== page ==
Huntly College

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Findings

On the basis of the findings of this review, ERO ‘s overall evaluation judgement of Huntly College’s performance in achieving valued outcomes for its students is: Developing.

1 Background and Context

What is the background and context for this school’s review?

Huntly College is a small secondary co-educational school with 214 students, 81 percent of whom identify as Māori. The 2018 ERO external evaluation identified significant concerns in relation to student outcomes, curriculum design, teaching effectiveness, learning opportunities and leadership.

In 2018, several areas of non-compliance were noted. These related to health and safety, performance management, student and staff wellbeing, assessment, teaching, and New Zealand Curriculum (NZC) requirements for Years 9 and 10. The school’s property also required significant remediation.

In 2018, an experienced principal was recruited using the Principal Recruitment Allowance (PRA). Over the past two years, several new leaders and staff have been appointed. New trustees joined the board in mid-2019 and the board members have strong links with the Huntly community. The school is an active member of the Huntly Kāhui Ako: Te Kāhui Ako o Rāhui Pōkeka.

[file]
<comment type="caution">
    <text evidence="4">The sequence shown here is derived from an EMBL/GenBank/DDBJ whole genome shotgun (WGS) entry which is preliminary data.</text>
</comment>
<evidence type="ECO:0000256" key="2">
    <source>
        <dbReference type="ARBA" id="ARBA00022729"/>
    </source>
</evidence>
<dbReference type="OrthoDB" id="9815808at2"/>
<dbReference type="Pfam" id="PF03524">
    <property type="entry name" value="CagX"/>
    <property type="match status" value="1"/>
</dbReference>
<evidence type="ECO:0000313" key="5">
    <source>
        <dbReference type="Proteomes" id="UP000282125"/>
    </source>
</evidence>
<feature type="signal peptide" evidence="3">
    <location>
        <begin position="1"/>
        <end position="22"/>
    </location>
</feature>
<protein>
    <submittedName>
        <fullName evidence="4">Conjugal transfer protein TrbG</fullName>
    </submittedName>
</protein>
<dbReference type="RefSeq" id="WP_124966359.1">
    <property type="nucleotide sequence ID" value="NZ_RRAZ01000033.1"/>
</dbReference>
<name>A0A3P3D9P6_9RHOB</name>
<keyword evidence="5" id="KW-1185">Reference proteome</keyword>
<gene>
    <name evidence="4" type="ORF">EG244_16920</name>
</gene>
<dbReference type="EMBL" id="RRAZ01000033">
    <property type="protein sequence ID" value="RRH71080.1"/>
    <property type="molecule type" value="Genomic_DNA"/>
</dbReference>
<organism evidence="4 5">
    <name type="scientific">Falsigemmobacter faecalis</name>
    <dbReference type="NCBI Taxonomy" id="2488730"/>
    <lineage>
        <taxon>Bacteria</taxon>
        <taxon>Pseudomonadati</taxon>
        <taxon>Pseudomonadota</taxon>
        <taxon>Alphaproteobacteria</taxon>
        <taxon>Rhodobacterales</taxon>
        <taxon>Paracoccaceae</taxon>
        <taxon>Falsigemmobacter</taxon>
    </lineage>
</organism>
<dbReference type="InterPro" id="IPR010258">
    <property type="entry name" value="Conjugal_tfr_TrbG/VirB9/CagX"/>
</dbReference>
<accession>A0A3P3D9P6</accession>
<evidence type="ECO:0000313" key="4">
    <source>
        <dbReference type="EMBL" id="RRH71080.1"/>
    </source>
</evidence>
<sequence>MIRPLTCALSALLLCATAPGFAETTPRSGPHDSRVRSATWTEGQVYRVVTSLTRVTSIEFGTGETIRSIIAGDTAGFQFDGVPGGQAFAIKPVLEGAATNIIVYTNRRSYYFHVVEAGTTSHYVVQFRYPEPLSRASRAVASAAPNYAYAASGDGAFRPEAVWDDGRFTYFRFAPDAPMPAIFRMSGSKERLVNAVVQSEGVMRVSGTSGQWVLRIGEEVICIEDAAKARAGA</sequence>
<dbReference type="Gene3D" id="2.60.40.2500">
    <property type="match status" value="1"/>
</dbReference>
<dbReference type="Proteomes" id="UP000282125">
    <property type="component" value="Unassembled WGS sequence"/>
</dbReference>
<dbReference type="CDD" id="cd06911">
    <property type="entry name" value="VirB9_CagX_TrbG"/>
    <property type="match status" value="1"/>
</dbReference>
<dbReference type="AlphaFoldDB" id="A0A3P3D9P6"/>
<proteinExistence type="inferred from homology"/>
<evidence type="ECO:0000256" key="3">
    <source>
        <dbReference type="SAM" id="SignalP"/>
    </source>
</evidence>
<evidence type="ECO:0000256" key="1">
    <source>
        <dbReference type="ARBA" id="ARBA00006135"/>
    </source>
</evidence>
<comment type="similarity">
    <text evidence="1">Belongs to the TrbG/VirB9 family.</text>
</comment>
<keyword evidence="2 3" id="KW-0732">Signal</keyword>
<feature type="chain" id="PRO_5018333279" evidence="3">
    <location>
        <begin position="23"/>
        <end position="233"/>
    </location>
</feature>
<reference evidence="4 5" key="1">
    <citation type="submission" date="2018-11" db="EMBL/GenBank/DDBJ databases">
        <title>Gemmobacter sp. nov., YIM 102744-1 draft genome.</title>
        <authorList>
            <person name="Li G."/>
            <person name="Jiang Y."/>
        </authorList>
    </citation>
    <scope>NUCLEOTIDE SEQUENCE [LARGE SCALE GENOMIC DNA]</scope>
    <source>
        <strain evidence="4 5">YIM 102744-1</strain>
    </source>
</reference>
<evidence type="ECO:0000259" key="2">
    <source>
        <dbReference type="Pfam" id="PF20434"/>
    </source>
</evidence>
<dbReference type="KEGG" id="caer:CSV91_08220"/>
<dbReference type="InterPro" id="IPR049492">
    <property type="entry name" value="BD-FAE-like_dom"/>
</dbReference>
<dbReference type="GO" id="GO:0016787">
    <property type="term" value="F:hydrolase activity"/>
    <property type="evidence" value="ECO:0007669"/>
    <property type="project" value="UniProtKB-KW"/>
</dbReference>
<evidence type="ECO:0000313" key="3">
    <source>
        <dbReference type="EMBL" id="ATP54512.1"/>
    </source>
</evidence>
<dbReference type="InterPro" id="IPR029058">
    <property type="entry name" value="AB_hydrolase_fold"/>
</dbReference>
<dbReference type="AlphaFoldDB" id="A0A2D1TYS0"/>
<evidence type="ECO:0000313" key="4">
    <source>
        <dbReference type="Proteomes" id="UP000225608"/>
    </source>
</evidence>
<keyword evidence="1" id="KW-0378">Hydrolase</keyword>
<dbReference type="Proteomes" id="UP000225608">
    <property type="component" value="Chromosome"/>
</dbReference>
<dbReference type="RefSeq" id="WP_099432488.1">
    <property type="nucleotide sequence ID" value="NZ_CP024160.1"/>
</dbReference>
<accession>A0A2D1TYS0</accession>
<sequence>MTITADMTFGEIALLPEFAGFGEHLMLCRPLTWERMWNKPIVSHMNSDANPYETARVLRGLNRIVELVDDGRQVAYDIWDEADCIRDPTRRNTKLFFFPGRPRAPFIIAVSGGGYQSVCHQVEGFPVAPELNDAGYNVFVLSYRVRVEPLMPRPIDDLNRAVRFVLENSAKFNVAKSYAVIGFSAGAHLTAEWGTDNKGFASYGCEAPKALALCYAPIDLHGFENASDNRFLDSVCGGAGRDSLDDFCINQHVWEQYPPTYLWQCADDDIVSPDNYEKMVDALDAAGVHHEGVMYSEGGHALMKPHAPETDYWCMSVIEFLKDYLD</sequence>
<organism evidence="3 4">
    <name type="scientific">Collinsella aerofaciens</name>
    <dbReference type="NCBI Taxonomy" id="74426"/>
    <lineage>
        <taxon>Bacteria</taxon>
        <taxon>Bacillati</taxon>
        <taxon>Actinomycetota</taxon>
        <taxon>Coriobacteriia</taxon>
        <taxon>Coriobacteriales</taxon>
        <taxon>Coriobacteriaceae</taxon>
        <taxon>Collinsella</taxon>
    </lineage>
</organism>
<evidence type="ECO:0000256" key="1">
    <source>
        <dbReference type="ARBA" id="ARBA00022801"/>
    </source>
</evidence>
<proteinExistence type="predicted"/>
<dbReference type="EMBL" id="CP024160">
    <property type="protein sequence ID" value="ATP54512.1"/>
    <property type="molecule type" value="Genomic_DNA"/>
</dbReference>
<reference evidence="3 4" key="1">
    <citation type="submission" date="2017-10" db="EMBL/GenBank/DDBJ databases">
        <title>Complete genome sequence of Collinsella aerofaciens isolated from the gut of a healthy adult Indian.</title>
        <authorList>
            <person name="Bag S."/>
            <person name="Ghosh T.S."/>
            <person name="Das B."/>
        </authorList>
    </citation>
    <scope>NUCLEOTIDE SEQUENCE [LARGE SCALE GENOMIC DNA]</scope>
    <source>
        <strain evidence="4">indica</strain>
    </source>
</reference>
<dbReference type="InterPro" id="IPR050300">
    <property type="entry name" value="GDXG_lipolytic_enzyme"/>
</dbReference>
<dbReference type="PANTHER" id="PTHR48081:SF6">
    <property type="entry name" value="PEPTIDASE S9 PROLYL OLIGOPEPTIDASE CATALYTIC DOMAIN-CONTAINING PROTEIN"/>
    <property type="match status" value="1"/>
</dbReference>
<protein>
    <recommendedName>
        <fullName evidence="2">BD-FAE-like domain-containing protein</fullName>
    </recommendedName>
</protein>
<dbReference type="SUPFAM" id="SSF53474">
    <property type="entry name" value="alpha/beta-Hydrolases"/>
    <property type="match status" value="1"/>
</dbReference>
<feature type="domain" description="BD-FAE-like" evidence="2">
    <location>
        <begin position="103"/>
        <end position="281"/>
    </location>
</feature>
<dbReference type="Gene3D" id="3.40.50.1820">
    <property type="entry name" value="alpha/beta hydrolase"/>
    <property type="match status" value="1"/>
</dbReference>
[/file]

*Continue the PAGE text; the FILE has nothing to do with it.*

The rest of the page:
The Ministry of Education (the Ministry) has provided ongoing targeted support to the school, including a Ministry funded literacy coordinator and other additional school resourcing including teacher aides. A Student Achievement Function (SAF) practitioner is working with school leaders to improve attendance. Long-term property matters continue to be discussed with the Ministry.

For the past two years ERO has worked closely with the school. This has included regular onsite monitoring and evaluation visits, observations, meetings and interviews with the board, leaders, staff, students, whānau and outside agencies.

2 Review and Development

How effectively is the school addressing its priorities for review and development?

The school has made significant progress in addressing many of the priorities identified in 2018. Leaders are steadily addressing the key areas requiring further attention to continue to improve outcomes for learners.

High expectations for Huntly College students as successful learners and leaders underpin the school’s kaupapa and approach. Leaders model an unwavering optimism and belief in the potential for their students to lead, learn and succeed.

The school is a more organised and settled learning environment that places learners at the centre of school decision making. Students are demonstrating a sense of pride and belonging at school as their wellbeing and aspirations are better supported and individual needs are met.

Leaders have been highly strategic in the sequencing of school improvement initiatives, beginning with a strong focus on designing an innovative and more relevant curriculum and improving planning. Leaders have promoted a strong focus on writing and provided for a broader curriculum.

Priorities identified for review and development:

In 2018, the key priorities focused on effective professional school leadership centred on:

  • improving learner outcomes to raise achievement for Māori and other students whose learning required acceleration
  • building teaching capability for effective teaching and learning, including implementing a professional teacher growth cycle that is improvement and accountability focused